The “How to’s” of Work Design and Six Sigma

The job diagnostic survey can be deployed in the Measure phase of a DMAIC project to obtain a baseline. The resulting insights also can be used in the Analyze and Improve phases to redesign work and integrate it with newly improved work processes. The survey can then be redeployed in the Control phase to validate the work redesign benefits and the improved motivational gains achieved.

At each phase, work process improvement should consider how tasks are packaged into jobs – and how the jobs should be managed and organized into work units – so that “whole jobs” face off to specific customer or market segments. Job survey results can be addressed with one or more of the following implementing concepts to maximize a job or work unit’s customer contact, accountability and feedback:

  • Content analysis to eliminate unnecessary and non-value-added work (consistent with value-analysis and Lean Six Sigma).
  • Task combination to package work into complete units or team people in ways that their combined work is a completed unit.
  • Creation of natural work units, so that organizing structures meet the needs of specific customer or market segments, product lines or geographical segments.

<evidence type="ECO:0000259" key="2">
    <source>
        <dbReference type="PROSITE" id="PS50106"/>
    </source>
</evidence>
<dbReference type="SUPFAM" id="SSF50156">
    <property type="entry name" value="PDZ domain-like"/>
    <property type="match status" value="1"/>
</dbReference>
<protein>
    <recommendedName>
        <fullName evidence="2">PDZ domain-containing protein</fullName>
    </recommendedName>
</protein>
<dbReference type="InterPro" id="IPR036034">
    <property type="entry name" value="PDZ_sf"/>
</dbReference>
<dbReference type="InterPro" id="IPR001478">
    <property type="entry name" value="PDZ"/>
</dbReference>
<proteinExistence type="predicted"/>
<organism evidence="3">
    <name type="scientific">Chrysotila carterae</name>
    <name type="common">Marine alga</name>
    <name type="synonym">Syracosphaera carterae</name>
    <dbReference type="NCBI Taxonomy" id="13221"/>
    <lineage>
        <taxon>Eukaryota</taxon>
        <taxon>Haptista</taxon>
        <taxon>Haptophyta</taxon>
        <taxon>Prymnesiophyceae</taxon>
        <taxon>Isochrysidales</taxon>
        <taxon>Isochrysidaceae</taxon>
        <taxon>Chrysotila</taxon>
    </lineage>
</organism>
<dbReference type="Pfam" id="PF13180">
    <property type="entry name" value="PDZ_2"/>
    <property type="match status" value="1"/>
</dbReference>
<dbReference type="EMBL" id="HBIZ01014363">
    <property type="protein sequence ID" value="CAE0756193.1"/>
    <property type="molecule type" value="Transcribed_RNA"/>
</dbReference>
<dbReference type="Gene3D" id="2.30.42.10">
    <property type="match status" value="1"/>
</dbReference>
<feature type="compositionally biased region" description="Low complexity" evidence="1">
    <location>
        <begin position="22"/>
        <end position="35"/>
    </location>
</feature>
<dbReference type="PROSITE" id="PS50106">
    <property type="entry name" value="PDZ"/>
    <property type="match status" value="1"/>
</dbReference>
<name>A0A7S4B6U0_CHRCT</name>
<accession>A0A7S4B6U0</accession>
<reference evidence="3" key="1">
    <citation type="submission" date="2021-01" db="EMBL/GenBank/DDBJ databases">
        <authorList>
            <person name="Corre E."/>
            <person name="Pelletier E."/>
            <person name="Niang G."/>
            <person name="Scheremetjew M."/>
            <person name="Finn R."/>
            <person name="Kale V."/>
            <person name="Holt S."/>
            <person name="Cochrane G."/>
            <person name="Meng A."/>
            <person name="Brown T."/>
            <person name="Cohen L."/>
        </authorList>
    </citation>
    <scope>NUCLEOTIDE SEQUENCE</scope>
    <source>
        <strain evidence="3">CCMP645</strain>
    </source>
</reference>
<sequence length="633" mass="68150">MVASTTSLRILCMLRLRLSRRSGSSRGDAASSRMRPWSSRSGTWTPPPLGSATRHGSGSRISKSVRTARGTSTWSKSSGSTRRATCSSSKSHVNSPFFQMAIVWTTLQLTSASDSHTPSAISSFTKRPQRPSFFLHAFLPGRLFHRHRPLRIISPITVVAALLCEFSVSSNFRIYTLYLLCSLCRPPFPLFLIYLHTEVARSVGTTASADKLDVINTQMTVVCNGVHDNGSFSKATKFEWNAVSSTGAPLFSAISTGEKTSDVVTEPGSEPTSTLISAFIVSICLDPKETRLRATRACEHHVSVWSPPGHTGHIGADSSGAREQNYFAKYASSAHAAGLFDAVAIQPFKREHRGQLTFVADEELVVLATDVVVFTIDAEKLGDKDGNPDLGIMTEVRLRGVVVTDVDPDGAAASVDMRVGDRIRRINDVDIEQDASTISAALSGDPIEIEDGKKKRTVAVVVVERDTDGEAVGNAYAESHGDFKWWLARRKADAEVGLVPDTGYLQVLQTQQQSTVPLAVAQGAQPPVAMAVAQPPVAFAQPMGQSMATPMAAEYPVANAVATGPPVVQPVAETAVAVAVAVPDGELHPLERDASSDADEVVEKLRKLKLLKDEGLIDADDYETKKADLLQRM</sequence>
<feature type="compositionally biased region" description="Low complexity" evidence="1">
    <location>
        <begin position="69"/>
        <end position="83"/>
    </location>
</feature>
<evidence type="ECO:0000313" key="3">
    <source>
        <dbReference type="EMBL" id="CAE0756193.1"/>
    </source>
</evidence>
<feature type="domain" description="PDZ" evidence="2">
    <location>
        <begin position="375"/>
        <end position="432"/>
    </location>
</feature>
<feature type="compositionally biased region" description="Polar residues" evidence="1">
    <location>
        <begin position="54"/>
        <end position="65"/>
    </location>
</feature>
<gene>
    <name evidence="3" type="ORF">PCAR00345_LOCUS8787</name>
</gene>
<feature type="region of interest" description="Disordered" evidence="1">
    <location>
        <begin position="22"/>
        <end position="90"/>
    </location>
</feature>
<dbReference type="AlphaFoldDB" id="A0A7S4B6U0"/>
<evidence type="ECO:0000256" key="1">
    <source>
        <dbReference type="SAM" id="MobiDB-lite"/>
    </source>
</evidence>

• Client relationships, which means assigning employees to specific customers for whom they are responsible, and eliminating degrees of separation between customers and staff.
  • Vertical loading, so that employees perform tasks previously handled by first-line supervisors.
  • Feedback channels, opening direct links to job-specific, immediate feedback about work performance from the work itself.

Integrating Work Design into a DMAIC Project

In a recent case, an experienced Black Belt at a large-scale international insurer integrated work design into his DMAIC project. Use of the job diagnostic survey helped engage the employees in a meaningful and important way in the areas where the project was being deployed. These employees helped design the changes that were ultimately deployed. The Black Belt was able to describe specific elements of the newly designed work process and organizational system – including specific content items and change process items – that surfaced only through the work design analysis. Because the resulting business benefits would not have been obtained without the work design effort, this company is now planning to include work design as part of its DMAIC toolkit nationwide.

This recent project confirms the experience of work designers during the last 25 years. Designing work that is intrinsically meaningful is not simply a nice thing to do as part of an organizational improvement effort. Whether in a Six Sigma or other performance-driven initiative, work design is key to attaining internal motivation, enhanced work satisfaction, improved customer relations and higher profits.